In this blogpost, Edgard Rodriguez discusses the potential of online higher education to empower disadvantaged populations, with a focus on Myanmar’s displaced youth.
The number of forcibly displaced people worldwide has exceeded 100 million, coming from countries like Syria, Venezuela, Afghanistan, South Sudan, and Myanmar. Only 5% of these refugees have access to higher education, exacerbating their vulnerability.
By December 2022, forcibly displaced Myanmar nationals stood at more than one million in neighbouring countries such as Bangladesh, India, and Thailand, with almost 2 million internally displaced within Myanmar by July 2023.
Strategic investments in higher education are needed to provide Myanmar’s displaced youth with the opportunities they deserve. Innovations in online education provide a viable and immediate solution to empower them. Online education offers an opportunity to bypass geographical constraints and gives immediate access to quality learning materials, potentially reaching thousands of students, including communities like the Rohingya refugees, who face additional hurdles due to their lack of identity documents and citizenship.
The success of online education hinges on factors beyond technological implementation. Accreditation, international recognition, faculty quality, academic freedom, and collaboration with institutions beyond Myanmar’s borders are all critical elements.
Myanmar’s Parami University, which launched a full online US-accredited program in 2022, provides a good example of how this approach can work. Graduating students at the university will receive an associate degree in general education after two years of study or a bachelor’s degree after four. They can major in philosophy, politics and economics, or statistics and data science. The inaugural class of 2026 will comprise 57 students from all over the country, including Rohingya students.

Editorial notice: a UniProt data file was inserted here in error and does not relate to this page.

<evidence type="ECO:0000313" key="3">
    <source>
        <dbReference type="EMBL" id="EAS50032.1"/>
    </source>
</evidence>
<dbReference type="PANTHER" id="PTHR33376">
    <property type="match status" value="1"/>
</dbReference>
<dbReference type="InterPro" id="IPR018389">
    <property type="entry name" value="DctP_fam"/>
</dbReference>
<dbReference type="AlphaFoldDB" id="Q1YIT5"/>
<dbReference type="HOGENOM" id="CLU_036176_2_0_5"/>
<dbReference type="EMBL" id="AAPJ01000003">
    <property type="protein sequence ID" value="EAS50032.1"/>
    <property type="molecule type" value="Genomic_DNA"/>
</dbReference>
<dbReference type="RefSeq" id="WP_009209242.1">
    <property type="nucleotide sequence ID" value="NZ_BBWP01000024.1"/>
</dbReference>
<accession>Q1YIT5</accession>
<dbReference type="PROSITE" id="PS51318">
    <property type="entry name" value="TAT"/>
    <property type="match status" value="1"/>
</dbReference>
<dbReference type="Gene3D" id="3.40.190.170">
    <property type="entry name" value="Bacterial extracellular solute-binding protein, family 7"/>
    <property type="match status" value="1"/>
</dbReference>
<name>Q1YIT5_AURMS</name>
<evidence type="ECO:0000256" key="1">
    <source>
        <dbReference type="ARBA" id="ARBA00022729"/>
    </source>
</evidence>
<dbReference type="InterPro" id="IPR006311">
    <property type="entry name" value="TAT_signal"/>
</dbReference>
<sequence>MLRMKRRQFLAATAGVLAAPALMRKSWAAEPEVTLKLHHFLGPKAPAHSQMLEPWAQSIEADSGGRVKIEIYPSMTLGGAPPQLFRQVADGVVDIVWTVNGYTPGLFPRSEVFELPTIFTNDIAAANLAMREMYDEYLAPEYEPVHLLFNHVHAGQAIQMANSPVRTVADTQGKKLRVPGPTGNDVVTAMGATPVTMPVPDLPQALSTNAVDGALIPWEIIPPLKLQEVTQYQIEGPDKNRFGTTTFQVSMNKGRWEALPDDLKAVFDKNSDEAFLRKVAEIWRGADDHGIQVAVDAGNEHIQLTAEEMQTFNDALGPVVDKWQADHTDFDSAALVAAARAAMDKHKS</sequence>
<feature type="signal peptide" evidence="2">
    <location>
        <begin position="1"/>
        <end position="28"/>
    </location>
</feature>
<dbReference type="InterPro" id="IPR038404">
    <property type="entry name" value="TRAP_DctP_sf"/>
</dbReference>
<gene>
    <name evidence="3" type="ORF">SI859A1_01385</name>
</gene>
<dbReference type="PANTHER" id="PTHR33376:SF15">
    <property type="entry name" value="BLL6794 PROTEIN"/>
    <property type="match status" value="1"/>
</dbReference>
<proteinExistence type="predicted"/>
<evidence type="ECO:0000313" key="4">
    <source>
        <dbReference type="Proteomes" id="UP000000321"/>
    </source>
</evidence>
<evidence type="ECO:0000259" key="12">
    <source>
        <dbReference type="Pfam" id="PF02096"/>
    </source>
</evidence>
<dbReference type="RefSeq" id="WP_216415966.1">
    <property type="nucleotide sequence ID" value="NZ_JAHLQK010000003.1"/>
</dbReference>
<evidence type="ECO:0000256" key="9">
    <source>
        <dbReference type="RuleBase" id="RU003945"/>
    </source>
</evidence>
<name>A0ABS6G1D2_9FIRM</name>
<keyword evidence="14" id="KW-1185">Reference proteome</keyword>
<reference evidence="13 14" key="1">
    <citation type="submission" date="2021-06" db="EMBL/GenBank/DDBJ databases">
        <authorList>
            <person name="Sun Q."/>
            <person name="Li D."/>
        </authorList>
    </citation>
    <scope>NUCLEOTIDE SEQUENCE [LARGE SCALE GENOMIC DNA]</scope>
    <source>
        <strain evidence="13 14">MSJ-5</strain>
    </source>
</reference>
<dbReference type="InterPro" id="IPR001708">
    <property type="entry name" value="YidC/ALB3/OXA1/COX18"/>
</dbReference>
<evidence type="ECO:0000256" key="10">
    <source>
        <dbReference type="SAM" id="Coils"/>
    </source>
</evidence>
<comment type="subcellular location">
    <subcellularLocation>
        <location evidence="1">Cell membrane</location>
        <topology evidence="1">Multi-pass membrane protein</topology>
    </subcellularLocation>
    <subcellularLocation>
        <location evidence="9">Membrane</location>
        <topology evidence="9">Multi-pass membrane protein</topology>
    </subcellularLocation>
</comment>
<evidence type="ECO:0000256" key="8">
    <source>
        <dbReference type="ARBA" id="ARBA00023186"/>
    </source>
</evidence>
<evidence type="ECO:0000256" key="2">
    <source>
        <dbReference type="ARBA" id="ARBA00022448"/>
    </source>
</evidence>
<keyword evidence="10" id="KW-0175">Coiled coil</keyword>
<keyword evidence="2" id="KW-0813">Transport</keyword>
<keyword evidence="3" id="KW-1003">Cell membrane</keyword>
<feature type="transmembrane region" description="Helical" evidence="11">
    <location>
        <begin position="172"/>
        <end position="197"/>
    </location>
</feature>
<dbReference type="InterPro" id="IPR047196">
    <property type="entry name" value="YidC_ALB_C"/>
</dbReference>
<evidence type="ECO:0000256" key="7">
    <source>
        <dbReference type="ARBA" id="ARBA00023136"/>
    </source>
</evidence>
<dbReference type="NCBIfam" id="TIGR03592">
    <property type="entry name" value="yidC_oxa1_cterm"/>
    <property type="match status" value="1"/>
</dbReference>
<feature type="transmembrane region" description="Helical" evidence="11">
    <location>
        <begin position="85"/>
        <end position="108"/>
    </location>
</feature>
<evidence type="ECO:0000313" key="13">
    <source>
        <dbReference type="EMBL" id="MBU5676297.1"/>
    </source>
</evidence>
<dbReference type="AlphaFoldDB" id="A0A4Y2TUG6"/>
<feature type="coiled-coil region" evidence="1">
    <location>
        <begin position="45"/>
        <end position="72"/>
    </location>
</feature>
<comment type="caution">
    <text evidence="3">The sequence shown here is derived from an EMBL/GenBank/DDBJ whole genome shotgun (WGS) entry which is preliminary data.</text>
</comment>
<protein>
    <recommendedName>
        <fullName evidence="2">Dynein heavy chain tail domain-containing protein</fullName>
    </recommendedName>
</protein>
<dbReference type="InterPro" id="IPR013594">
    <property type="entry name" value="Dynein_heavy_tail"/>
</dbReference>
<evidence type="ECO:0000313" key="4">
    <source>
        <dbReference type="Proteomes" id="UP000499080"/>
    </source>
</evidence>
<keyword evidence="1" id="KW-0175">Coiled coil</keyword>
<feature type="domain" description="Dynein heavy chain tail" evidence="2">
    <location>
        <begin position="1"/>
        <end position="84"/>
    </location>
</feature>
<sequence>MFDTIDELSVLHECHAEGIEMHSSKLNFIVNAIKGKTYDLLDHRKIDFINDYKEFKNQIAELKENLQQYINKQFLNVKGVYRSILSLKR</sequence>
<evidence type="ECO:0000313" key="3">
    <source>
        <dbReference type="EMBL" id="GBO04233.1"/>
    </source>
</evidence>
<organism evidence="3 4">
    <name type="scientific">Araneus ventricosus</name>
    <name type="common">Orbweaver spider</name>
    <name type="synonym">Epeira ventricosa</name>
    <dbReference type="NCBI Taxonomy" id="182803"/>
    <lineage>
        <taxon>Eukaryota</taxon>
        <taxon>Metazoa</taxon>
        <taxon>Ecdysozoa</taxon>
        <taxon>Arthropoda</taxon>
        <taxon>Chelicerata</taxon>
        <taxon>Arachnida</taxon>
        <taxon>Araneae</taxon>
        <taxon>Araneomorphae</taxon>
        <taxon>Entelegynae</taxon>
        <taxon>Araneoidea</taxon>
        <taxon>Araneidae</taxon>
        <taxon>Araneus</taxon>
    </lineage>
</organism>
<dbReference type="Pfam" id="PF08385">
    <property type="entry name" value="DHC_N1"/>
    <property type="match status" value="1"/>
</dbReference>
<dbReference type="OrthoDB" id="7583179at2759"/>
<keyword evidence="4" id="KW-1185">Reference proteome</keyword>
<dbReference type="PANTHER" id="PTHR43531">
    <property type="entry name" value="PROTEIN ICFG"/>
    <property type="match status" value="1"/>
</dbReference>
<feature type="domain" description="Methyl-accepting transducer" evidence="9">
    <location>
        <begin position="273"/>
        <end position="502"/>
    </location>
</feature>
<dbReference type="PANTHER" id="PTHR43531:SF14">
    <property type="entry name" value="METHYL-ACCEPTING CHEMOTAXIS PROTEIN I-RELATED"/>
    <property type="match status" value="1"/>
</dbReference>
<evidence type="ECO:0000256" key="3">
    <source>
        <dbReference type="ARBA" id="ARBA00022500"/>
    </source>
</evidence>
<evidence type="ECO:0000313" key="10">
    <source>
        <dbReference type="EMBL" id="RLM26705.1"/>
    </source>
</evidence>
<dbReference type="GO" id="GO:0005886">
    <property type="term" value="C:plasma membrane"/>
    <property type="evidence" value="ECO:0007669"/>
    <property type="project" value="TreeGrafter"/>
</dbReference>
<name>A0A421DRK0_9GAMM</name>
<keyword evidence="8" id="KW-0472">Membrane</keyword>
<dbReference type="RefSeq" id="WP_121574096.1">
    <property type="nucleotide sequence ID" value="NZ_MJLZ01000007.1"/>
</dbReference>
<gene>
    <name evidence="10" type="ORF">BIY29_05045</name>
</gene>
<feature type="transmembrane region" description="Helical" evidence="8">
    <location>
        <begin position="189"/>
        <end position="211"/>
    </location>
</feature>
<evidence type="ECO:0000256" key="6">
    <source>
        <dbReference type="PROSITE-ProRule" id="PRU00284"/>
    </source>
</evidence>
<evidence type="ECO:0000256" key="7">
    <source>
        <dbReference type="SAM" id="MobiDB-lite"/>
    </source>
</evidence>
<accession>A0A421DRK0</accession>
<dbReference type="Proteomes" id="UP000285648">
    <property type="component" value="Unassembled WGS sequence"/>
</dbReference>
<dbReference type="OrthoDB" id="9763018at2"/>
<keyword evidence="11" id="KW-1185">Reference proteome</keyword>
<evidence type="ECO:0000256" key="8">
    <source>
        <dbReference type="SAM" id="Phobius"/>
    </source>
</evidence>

While the fear of retaliation by authoritarian regimes remains a significant hurdle to open discourse, the online environment offers a measure of protection for individuals to engage in meaningful discussions without immediate repercussions, fostering a dynamic intellectual community.
Is higher education a humanitarian or a development issue? This question, often asked by policy makers reflects the intricate relationship between personal growth and societal progress. While education is widely acknowledged as a human right, it also carries latent development potential. Higher education nurtures future leaders and underpins governance reforms that can significantly enhance a country’s overall well-being. The Knowledge for Democracy Myanmar (K4DM), an initiative of Canada’s International Development Research Centre and Global Affairs Canada, recognizes that investing in higher education catalyzes localized knowledge ecosystems, thus contributing to informed policymaking and sustainable development.
However, the road to establishing effective alternative higher education is complex. It necessitates meticulous consideration of institutional dynamics, curriculum relevance, technology integration, and accreditation pathways.
Myanmar’s complicated education history